At issue: whether anti-inflammatory medicines called NSAIDs — the backbone of U.S. pain treatment — raise the risk heart attacks and strokes, particularly when taken at high doses or for long periods of time.
Pfizer Inc. reluctantly pulled its blockbuster painkiller Bextra off the market Thursday at the Food and Drug Administration's behest. As CBS News Correspondent Sharyl Attkisson reports, Bextra is the third drug of it's kind — the so-called COX-2 drugs — to be pulled from the market after the FDA once vouched for its safety.
Attkisson reports that in addition to heart and stomach risks, the FDA said Bextra had far more serious skin problems than the last drug in the group left on the market, Celebrex.
And the FDA ordered its toughest possible warning about cardiovascular risks on 19 other prescription competitors, from Celebrex to Mobic to high-dose naproxen.
The warnings don't say which drug is the safer choice. The FDA insists there's not enough research yet to rank them, although many drug specialists caution that there are indeed differences — and that some older standbys, like naproxen, shouldn't be causing new concern.
Also, the FDA will strengthen existing warnings on over-the-counter NSAIDs — ibuprofen, naproxen and ketoprofen that consumers have long popped like candy — that the pills are for short-term use at low doses, to avoid their prescription competitors' risks.
"The FDA is erring on the side of caution by putting a warning for all NSAIDs," said Dr. John Klippel of the Arthritis Foundation, where anxious patients already were calling Thursday seeking advice. "But we don't want consumers to lose confidence in this drug class."
The saga began last September when Merck & Co. voluntarily pulled its pain reliever Vioxx off the market after a study showed long-term use doubled patients' risk of heart attacks and strokes. Pfizer Inc.'s Bextra and Celebrex are similar drugs, a subset of NSAIDs known as cox-2 inhibitors, and studies show they also can raise cardiovascular risks, although apparently to a smaller degree than Vioxx.
Thursday, the FDA said Bextra should quit selling because, in addition to the cardiac concern, it appears to cause rare but serious skin conditions — some fatal — more often than do other NSAIDs. Sales were stopped in the European Union, too.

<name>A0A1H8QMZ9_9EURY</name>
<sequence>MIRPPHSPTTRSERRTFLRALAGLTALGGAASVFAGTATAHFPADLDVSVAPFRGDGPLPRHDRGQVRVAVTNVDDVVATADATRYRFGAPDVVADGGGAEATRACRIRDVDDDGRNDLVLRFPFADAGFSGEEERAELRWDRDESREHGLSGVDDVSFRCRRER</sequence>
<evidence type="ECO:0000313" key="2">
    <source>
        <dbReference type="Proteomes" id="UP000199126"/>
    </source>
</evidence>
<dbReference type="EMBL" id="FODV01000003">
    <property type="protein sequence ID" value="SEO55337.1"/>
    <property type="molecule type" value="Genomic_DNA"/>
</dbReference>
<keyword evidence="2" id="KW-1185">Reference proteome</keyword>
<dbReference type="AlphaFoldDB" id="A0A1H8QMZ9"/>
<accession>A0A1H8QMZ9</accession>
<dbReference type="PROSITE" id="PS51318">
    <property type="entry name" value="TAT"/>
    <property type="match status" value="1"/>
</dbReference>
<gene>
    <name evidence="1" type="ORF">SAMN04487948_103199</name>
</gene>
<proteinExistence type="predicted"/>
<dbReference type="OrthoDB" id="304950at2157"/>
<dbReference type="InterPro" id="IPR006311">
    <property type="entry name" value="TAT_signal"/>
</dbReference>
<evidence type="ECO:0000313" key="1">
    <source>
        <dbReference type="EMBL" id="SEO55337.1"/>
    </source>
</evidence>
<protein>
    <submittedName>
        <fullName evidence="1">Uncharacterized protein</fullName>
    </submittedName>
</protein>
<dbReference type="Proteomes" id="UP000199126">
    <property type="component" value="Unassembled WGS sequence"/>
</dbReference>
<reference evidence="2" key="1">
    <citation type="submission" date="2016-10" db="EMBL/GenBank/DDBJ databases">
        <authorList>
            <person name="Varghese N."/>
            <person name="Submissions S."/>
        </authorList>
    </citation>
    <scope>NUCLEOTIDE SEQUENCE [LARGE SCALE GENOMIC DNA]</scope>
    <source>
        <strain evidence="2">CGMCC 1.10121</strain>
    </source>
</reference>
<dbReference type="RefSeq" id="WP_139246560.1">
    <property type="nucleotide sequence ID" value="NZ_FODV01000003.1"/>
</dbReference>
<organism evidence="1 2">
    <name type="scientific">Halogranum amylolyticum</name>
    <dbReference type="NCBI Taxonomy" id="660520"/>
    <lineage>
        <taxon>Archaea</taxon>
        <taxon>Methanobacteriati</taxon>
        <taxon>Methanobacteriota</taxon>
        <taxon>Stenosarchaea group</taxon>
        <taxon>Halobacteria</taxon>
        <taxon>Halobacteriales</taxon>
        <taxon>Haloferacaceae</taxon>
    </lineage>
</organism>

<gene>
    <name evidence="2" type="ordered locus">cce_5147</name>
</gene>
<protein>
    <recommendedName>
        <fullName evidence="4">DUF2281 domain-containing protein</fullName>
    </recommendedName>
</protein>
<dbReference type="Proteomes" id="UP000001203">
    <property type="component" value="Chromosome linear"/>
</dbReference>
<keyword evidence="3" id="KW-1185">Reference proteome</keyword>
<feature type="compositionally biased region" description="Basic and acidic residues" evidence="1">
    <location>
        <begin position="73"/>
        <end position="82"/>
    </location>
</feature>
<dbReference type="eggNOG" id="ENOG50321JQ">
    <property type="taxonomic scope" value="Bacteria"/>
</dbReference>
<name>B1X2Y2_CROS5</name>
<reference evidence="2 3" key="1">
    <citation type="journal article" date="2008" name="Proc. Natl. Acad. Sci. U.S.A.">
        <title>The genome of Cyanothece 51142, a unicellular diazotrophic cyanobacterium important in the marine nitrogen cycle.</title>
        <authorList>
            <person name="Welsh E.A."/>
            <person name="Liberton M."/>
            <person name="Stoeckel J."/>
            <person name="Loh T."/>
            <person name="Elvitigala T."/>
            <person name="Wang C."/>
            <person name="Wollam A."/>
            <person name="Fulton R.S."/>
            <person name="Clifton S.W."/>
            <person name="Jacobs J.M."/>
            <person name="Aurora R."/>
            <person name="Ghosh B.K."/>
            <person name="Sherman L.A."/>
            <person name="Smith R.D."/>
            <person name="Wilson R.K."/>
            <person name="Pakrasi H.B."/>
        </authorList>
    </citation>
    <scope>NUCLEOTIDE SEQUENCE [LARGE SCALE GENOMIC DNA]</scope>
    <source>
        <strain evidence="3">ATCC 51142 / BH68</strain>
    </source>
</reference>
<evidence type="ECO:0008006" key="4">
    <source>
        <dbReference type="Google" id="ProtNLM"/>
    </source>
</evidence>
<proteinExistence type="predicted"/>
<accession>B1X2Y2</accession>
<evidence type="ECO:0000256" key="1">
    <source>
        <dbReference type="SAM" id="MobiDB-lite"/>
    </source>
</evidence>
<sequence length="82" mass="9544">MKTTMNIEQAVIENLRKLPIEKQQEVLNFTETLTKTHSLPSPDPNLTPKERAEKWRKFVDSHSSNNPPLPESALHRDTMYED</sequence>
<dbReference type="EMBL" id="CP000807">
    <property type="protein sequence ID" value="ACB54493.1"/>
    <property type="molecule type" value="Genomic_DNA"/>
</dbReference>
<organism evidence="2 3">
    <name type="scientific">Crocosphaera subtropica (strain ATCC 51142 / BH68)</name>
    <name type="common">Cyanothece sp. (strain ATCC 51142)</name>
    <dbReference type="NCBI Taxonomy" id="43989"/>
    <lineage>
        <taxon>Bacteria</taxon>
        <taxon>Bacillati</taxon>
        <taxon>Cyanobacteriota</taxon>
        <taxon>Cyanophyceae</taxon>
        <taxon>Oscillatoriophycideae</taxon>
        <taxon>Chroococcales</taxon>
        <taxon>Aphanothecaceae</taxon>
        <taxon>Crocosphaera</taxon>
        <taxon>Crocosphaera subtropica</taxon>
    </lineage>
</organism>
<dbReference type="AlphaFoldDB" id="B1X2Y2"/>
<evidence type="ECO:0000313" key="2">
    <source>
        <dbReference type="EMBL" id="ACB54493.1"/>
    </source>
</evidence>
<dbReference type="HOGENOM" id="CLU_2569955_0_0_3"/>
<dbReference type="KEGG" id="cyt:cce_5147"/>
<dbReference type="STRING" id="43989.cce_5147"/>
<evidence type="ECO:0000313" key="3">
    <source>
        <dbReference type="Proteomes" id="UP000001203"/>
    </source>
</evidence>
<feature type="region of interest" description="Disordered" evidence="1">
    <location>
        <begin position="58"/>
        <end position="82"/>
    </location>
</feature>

Pfizer's Celebrex still can sell, the FDA announced Thursday.
But it and all other prescription NSAIDs must carry a major warning on the label that long-term use may cause serious cardiovascular side effects or gastrointestinal bleeding. No one who recently underwent heart bypass surgery should use prescription-strength NSAIDs, the warning stresses.
Also, patients are to receive a special pamphlet with every NSAID prescription filled that spells out the warnings in consumer-friendly language.
Thursday's move was a blow to Pfizer, which said it "respectfully disagrees" with FDA's conclusion about Bextra, which had sales of $1.3 billion last year, is too risky. Pfizer pledged additional research on Bextra's heart risks and said it would try to bring back the drug.
Use of cox-2 inhibitors skyrocketed, particularly by people with arthritis and other chronic pain, when they hit the market in the late 1990s because of claims that they were easier on patients' stomachs than traditional painkillers. The FDA cautioned that those claims were never proven.
Celebrex, with sales of $3.3 billion last year, remains the nation's last cox-2 inhibitor.
It should be prescribed only for patients not helped by other painkillers, or who are at particularly high risk for stomach problems, said Vanderbilt University pharmacologist Dr. Alastair Wood, who advises the FDA on drug safety.
For chronic pain, such as arthritis, Wood recommends starting patients on naproxen, along with a stomach-protecting drug if necessary.
There are studies that show naproxen poses far fewer heart risks than Celebrex or the other now-defunct cox-2 inhibitors, said Dr. Sidney Wolfe of the consumer advocacy group Public Citizen. He called the FDA's decision to put the same warning on every NSAID "incredibly reckless."
These painkillers are "still very good drugs," stressed Dr. Thalia Segal of the New York University Pain Center. But, "we're not supposed to take them for life anymore."
Instead, she advises looking for non-pill therapies where possible. Lidocaine pain patches, for example, help knee arthritis, as does losing weight, she said.
But stay tuned: The FDA asked painkiller makers to sift through their research and help figure out which pills are safest.
"Let me emphasize now, this announcement is unlikely to be the last word you'll hear on these drugs," said FDA drug chief Dr. Steven Galson.